In the midst of the current pandemic, we’ve found ourselves with more time at home. There has been a task at my house I’ve been saying “if I just had some uninterrupted time at home, I would get that done.”
So, due to the pandemic, I have time at home. I’ve found tackling the task difficult to do. Not because the task is so hard, I just lacked enthusiasm to start and stick with the project to completion.
It took me over a week to complete the project once I began. What’s interesting to me, is that I realize it was not a question time. The question proved to be motivation.
For whatever reason, I made cleaning my office/art room into something so daunting that I was avoiding even beginning.
I can say it is complete. I’ve been waiting to start a project in the room until I completed the clean-up. Now I’m able to begin creating something I want to do. Why am I not filled with a sense of satisfaction for cleaning up my work space?
Do you have a project or task that you’ve been putting off and can’t seem to do it?
Why, as the sky turns dark, and I lay my head into my pillow, do all these great thoughts and ideas come to mind? I want to sleep but instead I ponder story starts, and various scenes to add to pieces I’m writing. My body is weary, too weary to get up and write. The thoughts are so vivid I’m sure I’ll remember them the next time I sit down to write, or for sure, in the morning.
Slumber finally comes. Then when the pink glow of morning lights up the sky and the sun peaks above the horizon, my eyes slowly awaken. Gratitude for the new day and all it offers, fills my heart. But alas! Some thief snuck into my room in the night while the stars twinkled and shone. I’m certain I was considering something wonderful last night, but all those thoughts vanished. Not a remnant remains, nor is there any evidence of who took the fruit of my inspiration.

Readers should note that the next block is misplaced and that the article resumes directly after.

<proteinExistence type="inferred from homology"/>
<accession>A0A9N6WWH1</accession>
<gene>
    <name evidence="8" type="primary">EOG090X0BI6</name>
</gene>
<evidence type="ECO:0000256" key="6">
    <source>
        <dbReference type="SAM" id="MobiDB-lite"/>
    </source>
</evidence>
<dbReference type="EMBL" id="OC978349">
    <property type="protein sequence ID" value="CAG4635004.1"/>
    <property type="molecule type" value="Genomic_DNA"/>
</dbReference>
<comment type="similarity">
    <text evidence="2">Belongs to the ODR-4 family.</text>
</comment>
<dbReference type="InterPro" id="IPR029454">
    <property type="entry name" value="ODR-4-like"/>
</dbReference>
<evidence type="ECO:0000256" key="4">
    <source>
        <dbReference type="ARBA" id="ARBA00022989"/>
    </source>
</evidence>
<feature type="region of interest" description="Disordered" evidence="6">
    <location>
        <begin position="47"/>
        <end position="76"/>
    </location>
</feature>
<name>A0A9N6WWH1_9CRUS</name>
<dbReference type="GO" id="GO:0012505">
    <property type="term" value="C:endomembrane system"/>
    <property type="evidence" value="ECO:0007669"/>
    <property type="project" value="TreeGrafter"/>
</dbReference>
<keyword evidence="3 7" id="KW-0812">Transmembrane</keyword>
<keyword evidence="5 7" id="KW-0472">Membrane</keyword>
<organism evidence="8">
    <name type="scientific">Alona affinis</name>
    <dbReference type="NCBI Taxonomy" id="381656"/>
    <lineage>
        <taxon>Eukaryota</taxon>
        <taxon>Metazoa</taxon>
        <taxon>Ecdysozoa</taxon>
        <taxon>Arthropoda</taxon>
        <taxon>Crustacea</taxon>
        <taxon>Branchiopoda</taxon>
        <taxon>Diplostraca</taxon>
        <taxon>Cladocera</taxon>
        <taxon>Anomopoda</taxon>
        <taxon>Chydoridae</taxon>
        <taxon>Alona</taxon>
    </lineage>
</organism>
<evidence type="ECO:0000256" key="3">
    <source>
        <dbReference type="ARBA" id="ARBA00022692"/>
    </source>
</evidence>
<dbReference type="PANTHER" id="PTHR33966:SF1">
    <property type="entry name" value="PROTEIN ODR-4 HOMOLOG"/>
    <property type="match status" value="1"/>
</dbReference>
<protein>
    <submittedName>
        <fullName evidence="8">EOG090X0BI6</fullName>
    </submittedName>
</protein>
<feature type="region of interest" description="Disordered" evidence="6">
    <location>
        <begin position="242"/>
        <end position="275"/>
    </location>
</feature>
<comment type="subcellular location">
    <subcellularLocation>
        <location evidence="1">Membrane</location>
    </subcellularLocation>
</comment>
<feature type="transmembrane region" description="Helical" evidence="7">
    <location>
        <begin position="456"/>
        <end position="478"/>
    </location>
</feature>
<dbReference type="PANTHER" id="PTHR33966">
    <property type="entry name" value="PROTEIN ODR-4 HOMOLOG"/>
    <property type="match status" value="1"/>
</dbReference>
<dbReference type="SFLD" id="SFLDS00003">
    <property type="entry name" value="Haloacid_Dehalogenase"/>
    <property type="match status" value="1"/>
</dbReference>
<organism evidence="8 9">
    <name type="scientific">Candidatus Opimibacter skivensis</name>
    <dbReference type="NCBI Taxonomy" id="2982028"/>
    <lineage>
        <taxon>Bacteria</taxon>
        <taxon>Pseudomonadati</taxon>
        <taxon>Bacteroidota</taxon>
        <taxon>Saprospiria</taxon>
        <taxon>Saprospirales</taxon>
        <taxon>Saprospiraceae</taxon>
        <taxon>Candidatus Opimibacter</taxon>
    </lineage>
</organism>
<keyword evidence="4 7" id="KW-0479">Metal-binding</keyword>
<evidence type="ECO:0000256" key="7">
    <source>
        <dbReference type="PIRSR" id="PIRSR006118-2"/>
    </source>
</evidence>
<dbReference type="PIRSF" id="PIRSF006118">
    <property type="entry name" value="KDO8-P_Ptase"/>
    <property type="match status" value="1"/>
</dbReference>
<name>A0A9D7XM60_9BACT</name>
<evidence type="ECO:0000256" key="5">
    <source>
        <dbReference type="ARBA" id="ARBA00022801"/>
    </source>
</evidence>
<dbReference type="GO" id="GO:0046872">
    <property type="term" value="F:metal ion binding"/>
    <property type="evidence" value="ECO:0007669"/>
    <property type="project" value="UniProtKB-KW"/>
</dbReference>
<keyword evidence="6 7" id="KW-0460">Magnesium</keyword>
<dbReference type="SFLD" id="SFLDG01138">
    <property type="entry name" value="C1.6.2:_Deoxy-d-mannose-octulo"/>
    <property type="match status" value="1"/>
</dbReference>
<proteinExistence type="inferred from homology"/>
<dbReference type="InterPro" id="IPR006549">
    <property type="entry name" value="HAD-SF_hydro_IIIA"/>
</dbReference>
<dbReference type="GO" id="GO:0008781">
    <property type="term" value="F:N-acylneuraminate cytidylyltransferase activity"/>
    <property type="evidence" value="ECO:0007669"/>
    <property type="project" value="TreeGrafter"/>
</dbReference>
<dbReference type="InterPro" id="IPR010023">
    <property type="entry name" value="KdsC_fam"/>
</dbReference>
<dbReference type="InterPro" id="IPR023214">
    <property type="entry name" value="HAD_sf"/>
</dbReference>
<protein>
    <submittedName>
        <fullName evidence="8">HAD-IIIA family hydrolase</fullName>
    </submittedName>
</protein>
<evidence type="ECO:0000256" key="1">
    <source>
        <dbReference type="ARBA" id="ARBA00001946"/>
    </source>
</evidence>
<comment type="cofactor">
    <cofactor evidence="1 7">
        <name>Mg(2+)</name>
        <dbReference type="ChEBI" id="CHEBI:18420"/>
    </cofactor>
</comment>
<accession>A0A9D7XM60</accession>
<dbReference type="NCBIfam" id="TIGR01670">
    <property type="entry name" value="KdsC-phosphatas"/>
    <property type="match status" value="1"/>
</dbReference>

I’ve been back in Colorado about a month now. After a few days, I adjusted to the time differences, the altitude, the night stars and different lifestyles. Remaining were the routine things around the house that needed attention, civic responsibilities and reconnecting with friends on this side of the Atlantic. It looks like it might take us the rest of the year to connect with family and friends we haven’t seen in a while.
While in Ireland, I established a “more” regular writing routine than I had previously practiced. For me, that meant at least three or four dedicated times of writing, or writing related activities per week. It seems like I fell out of step with those practices quickly after landing back in the states. My first goal is to return my Irish writing routine.